How does workplace incivility typically affect the mental and physical health of employees?
Incivility can chip away at people, undermining both their physical and mental health. It can really take a toll over time.
To what extent does a workplace culture of incivility hijack workplace focus and reduce productivity?
I found that, across experiments, incivility robs people of focus. They're not nearly as likely to pay attention or pick up on information even when they're just around incivility. Also, in all of my research I discovered that that even people who simply witness incivility aren't able to focus or remember as well. This leads to a decrease in their performance across a range of different cognitive tasks.
Also see: “7 signs of a toxic culture.”
In workplaces where individuals are uncivil, how will client relationships be affected?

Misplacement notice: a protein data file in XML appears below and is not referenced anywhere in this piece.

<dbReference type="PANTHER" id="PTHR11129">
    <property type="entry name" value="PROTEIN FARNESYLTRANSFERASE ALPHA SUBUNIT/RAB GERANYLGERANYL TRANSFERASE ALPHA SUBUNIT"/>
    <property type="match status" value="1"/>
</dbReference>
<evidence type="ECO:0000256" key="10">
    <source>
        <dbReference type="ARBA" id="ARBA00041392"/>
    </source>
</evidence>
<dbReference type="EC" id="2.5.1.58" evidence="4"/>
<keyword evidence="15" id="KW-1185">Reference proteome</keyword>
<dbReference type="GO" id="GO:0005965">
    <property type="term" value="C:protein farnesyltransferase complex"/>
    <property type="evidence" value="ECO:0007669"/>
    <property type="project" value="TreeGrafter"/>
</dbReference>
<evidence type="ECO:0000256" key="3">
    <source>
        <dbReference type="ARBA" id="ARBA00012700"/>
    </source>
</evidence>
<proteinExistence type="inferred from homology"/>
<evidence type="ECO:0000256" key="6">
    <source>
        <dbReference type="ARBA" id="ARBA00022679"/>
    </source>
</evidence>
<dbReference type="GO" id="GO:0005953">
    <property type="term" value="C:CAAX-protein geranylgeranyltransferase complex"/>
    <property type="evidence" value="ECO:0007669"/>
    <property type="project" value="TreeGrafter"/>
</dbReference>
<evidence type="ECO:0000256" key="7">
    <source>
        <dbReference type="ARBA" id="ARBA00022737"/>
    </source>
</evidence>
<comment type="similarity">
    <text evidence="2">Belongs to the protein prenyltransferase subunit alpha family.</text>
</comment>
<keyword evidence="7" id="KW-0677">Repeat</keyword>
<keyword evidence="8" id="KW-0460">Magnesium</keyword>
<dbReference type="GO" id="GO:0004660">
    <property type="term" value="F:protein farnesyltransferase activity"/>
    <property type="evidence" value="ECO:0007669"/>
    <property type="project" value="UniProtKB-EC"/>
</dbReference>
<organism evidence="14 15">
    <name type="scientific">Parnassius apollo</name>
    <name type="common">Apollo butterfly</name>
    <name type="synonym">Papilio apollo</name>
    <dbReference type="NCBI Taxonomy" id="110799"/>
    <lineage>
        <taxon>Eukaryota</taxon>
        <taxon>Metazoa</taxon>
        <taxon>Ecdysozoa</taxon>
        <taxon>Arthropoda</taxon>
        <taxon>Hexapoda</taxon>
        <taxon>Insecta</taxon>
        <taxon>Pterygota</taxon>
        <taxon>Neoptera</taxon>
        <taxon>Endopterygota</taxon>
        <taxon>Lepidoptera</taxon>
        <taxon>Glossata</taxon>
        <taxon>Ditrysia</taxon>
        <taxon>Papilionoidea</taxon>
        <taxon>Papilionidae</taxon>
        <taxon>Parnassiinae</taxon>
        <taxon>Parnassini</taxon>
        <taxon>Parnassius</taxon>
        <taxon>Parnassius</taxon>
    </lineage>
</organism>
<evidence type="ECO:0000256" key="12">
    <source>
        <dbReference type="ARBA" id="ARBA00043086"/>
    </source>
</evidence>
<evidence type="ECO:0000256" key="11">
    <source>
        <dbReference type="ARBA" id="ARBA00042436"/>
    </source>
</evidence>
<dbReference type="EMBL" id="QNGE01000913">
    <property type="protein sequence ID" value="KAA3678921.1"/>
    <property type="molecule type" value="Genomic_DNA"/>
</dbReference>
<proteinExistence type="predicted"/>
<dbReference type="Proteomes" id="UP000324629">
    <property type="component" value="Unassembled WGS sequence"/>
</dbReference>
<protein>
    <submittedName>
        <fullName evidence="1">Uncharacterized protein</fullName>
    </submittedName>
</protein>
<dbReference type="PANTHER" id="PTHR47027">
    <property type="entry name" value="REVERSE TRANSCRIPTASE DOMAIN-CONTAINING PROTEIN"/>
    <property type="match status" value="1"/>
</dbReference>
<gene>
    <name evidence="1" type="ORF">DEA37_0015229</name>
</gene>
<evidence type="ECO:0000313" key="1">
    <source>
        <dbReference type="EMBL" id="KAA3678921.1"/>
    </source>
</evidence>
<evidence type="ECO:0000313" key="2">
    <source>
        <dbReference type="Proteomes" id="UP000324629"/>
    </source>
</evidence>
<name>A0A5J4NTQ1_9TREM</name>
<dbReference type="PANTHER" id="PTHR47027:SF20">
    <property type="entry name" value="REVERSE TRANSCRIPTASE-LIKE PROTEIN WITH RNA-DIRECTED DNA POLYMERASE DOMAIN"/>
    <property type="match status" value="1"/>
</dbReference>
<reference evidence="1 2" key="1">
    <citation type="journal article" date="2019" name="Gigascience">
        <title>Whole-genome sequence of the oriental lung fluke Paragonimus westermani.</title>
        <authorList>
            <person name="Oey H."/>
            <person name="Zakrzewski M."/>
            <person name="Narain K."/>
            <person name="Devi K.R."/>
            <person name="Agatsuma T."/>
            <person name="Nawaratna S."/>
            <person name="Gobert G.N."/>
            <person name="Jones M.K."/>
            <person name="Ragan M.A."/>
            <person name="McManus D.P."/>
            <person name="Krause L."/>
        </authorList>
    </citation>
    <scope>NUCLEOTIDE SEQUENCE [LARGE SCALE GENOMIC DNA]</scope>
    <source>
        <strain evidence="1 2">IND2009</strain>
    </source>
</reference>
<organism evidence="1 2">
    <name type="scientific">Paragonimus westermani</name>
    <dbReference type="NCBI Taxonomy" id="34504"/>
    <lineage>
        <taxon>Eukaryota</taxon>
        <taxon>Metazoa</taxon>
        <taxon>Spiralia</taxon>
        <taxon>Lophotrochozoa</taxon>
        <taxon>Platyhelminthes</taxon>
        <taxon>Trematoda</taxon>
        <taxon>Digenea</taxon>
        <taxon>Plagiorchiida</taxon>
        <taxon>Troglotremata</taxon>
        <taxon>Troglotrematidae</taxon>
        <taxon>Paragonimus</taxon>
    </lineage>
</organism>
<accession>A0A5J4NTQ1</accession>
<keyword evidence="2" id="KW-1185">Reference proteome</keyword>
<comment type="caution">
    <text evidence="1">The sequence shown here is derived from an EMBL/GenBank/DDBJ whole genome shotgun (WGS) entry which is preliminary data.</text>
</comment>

Incivility negatively impacts people’s moods and emotions. When people are treated uncivilly at work by another employee they don’t tend to perform as well. They also take it out on others. In one of our surveys, over 25% claim that they took out bad behavior on customers or clients even though they didn’t intend to do so.
Attraction and retention of top employees is a primary focus for most companies. Do people quit jobs because of bad bosses or abusive co-workers?
Absolutely. I found in one large study with over 700 employees that over 12% actually claim they left the workplace because of one uncivil incident they reported to us. There is other research out there suggesting that having a toxic leader is one of the primary reasons people leave jobs.
How can organizations measure the civility levels of individuals or groups within the organization as a whole?
Include questions in any kind of annual or workplace culture survey. Also, one of the recommendations I have for companies is to collect 360-degree feedback from different people in the firm when you are trying to capture information about how people behave. The problem I discovered is that less than 50% of employees are willing to report bad behavior to HR because they are either fearful it will get back to their boss or they feel a sense of helplessness that the organization won’t do anything with the information.